Talk: Initial Progress on the Science of Science by Dashun Wang
Initial Progress on the Science of Science
The increasing availability of large-scale datasets that trace the entirety of the scientific enterprise, have created an unprecedented opportunity to explore scientific production and reward. Parallel developments in data science, network science, and artificial intelligence offer us powerful tools and techniques to make sense of these millions of data points. Together, they tell a complex yet insightful story about how scientific careers unfold, how collaborations contribute to discovery, and how scientific progress emerges through a combination of multiple interconnected factors. These opportunities—and challenges that come with them—have fueled the emergence of a multidisciplinary community of scientists that are united by their goals of understanding science and innovation. These practitioners of the science of science use the scientific methods to study themselves, examine projects that work as well as those that fail, quantify the patterns that characterize discovery and invention, and offer lessons to improve science as a whole. In this talk, I’ll highlight some examples of research in this area, hoping to illustrate the promise of science of science as well as its limitations.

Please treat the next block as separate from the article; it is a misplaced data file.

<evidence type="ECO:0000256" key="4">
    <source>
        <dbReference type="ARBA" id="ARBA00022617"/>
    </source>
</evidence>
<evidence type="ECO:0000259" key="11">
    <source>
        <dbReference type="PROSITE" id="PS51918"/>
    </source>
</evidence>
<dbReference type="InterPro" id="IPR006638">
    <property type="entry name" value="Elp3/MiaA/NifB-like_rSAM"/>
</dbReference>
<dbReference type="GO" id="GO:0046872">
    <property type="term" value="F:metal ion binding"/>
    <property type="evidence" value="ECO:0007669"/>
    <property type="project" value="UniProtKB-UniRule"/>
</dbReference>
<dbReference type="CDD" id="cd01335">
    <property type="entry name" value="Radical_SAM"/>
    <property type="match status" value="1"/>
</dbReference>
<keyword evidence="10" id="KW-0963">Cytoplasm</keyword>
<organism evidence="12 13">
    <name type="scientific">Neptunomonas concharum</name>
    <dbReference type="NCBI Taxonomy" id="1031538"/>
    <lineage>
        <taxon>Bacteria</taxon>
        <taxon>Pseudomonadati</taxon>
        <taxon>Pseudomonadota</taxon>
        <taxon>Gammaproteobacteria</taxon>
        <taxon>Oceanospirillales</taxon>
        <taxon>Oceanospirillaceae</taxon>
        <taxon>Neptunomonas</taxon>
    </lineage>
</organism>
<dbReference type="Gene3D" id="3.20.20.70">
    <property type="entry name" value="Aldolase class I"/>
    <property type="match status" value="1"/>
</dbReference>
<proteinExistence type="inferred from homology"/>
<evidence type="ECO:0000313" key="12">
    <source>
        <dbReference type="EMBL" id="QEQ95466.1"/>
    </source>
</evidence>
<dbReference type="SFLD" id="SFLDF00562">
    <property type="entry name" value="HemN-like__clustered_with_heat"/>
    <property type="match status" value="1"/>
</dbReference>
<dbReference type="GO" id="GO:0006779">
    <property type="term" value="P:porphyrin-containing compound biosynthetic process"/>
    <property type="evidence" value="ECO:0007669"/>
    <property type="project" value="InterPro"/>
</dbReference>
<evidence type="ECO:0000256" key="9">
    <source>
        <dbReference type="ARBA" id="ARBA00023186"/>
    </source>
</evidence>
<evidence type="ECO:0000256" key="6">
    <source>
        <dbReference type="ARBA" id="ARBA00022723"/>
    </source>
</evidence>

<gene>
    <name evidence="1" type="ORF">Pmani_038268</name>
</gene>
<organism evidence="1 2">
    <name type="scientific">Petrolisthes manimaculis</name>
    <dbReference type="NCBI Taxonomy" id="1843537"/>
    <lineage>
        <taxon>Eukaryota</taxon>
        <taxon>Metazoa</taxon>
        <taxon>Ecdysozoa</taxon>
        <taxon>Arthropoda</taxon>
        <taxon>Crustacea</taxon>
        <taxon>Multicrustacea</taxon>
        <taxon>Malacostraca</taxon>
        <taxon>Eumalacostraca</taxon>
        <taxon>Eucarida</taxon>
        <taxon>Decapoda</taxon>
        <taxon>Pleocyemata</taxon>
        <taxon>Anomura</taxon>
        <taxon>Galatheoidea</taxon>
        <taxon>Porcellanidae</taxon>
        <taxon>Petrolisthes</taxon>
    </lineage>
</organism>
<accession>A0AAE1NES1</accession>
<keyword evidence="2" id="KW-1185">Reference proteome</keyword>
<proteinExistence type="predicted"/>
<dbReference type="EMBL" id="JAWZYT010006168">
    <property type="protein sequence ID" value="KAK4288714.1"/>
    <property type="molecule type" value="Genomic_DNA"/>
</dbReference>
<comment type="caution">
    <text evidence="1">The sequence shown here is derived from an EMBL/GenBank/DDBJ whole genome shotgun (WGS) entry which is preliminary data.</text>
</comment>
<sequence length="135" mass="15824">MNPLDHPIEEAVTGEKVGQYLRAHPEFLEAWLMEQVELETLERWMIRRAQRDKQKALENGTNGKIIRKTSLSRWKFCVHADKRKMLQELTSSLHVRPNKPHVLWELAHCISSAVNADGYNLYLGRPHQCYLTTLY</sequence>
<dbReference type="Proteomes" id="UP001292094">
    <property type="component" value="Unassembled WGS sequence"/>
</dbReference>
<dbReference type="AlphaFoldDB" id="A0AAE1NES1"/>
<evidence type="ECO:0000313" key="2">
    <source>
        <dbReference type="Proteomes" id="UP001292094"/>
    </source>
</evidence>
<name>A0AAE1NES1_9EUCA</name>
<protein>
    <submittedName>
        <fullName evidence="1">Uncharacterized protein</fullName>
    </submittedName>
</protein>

About Dashun Wang
Dashun Wang is a Professor of Management and Organizations at the Kellogg School of Management and the McCormick School of Engineering, Northwestern University, where he is the Founding Director of the Center for Science of Science and Innovation (CSSI). He is best known for his contributions on the Science of Science, a quest to turn the scientific methods and curiosities upon science itself. His research has been published in journals like Nature and Science, and has been featured in virtually all major global media outlets. Dashun is a recipient of multiple awards for his research and teaching, including the AFOSR Young Investigator award, Poets & Quants Best 40 Under 40 Professors, Thinkers50 Radar 2021, Top scientific awards from the Complex Systems Society, German Physical Society, and Network Science Society, including the Erdos-Renyi Prize, and more.